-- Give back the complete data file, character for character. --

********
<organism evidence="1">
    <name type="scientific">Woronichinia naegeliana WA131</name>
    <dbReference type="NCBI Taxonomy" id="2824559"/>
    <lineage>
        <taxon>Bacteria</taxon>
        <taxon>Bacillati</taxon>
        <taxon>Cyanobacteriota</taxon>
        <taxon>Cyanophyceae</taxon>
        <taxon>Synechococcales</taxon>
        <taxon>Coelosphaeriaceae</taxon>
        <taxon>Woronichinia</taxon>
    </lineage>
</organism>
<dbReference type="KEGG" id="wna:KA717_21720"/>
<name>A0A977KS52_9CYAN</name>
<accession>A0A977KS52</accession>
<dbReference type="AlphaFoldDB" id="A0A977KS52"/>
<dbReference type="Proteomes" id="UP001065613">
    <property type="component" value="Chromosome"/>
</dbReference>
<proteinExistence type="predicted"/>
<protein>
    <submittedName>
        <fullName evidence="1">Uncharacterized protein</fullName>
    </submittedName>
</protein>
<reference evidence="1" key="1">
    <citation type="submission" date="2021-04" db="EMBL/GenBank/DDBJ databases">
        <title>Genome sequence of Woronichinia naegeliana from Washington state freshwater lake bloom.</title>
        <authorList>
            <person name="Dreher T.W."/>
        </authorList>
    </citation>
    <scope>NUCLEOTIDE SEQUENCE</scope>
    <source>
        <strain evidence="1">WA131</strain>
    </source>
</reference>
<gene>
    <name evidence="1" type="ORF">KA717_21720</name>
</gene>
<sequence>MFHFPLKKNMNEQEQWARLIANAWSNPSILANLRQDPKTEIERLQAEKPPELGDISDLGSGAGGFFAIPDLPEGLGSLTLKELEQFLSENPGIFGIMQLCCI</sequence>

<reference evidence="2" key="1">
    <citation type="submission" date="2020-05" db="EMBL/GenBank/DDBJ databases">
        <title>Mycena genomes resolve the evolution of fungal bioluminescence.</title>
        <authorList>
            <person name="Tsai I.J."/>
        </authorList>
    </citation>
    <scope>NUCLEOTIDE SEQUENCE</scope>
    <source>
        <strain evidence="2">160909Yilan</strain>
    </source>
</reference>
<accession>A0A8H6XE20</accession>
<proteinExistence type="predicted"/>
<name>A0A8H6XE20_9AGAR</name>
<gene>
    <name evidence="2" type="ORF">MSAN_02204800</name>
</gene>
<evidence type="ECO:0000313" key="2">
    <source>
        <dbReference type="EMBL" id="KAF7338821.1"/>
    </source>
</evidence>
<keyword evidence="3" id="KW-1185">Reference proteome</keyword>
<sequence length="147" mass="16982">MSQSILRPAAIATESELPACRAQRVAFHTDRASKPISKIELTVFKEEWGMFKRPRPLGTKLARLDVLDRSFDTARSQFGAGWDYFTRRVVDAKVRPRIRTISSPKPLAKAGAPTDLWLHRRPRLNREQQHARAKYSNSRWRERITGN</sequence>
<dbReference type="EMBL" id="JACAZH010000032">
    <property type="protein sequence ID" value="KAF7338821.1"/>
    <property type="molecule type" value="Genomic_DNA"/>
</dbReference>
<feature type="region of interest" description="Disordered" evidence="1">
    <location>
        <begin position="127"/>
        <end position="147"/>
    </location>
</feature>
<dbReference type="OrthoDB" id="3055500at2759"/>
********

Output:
<organism evidence="1">
    <name type="scientific">Woronichinia naegeliana WA131</name>
    <dbReference type="NCBI Taxonomy" id="2824559"/>
    <lineage>
        <taxon>Bacteria</taxon>
        <taxon>Bacillati</taxon>
        <taxon>Cyanobacteriota</taxon>
        <taxon>Cyanophyceae</taxon>
        <taxon>Synechococcales</taxon>
        <taxon>Coelosphaeriaceae</taxon>
        <taxon>Woronichinia</taxon>
    </lineage>
</organism>
<dbReference type="KEGG" id="wna:KA717_21720"/>
<name>A0A977KS52_9CYAN</name>
<accession>A0A977KS52</accession>
<dbReference type="AlphaFoldDB" id="A0A977KS52"/>
<dbReference type="Proteomes" id="UP001065613">
    <property type="component" value="Chromosome"/>
</dbReference>
<proteinExistence type="predicted"/>
<protein>
    <submittedName>
        <fullName evidence="1">Uncharacterized protein</fullName>
    </submittedName>
</protein>
<reference evidence="1" key="1">
    <citation type="submission" date="2021-04" db="EMBL/GenBank/DDBJ databases">
        <title>Genome sequence of Woronichinia naegeliana from Washington state freshwater lake bloom.</title>
        <authorList>
            <person name="Dreher T.W."/>
        </authorList>
    </citation>
    <scope>NUCLEOTIDE SEQUENCE</scope>
    <source>
        <strain evidence="1">WA131</strain>
    </source>
</reference>
<gene>
    <name evidence="1" type="ORF">KA717_21720</name>
</gene>
<sequence>MFHFPLKKNMNEQEQWARLIANAWSNPSILANLRQDPKTEIERLQAEKPPELGDISDLGSGAGGFFAIPDLPEGLGSLTLKELEQFLSENPGIFGIMQLCCI</sequence>

<reference evidence="2" key="1">
    <citation type="submission" date="2020-05" db="EMBL/GenBank/DDBJ databases">
        <title>Mycena genomes resolve the evolution of fungal bioluminescence.</title>
        <authorList>
            <person name="Tsai I.J."/>
        </authorList>
    </citation>
    <scope>NUCLEOTIDE SEQUENCE</scope>
    <source>
        <strain evidence="2">160909Yilan</strain>
    </source>
</reference>
<accession>A0A8H6XE20</accession>
<proteinExistence type="predicted"/>
<name>A0A8H6XE20_9AGAR</name>
<gene>
    <name evidence="2" type="ORF">MSAN_02204800</name>
</gene>
<evidence type="ECO:0000313" key="2">
    <source>
        <dbReference type="EMBL" id="KAF7338821.1"/>
    </source>
</evidence>
<keyword evidence="3" id="KW-1185">Reference proteome</keyword>
<sequence length="147" mass="16982">MSQSILRPAAIATESELPACRAQRVAFHTDRASKPISKIELTVFKEEWGMFKRPRPLGTKLARLDVLDRSFDTARSQFGAGWDYFTRRVVDAKVRPRIRTISSPKPLAKAGAPTDLWLHRRPRLNREQQHARAKYSNSRWRERITGN</sequence>
<dbReference type="EMBL" id="JACAZH010000032">
    <property type="protein sequence ID" value="KAF7338821.1"/>
    <property type="molecule type" value="Genomic_DNA"/>
</dbReference>
<feature type="region of interest" description="Disordered" evidence="1">
    <location>
        <begin position="127"/>
        <end position="147"/>
    </location>
</feature>
<dbReference type="OrthoDB" id="3055500at2759"/>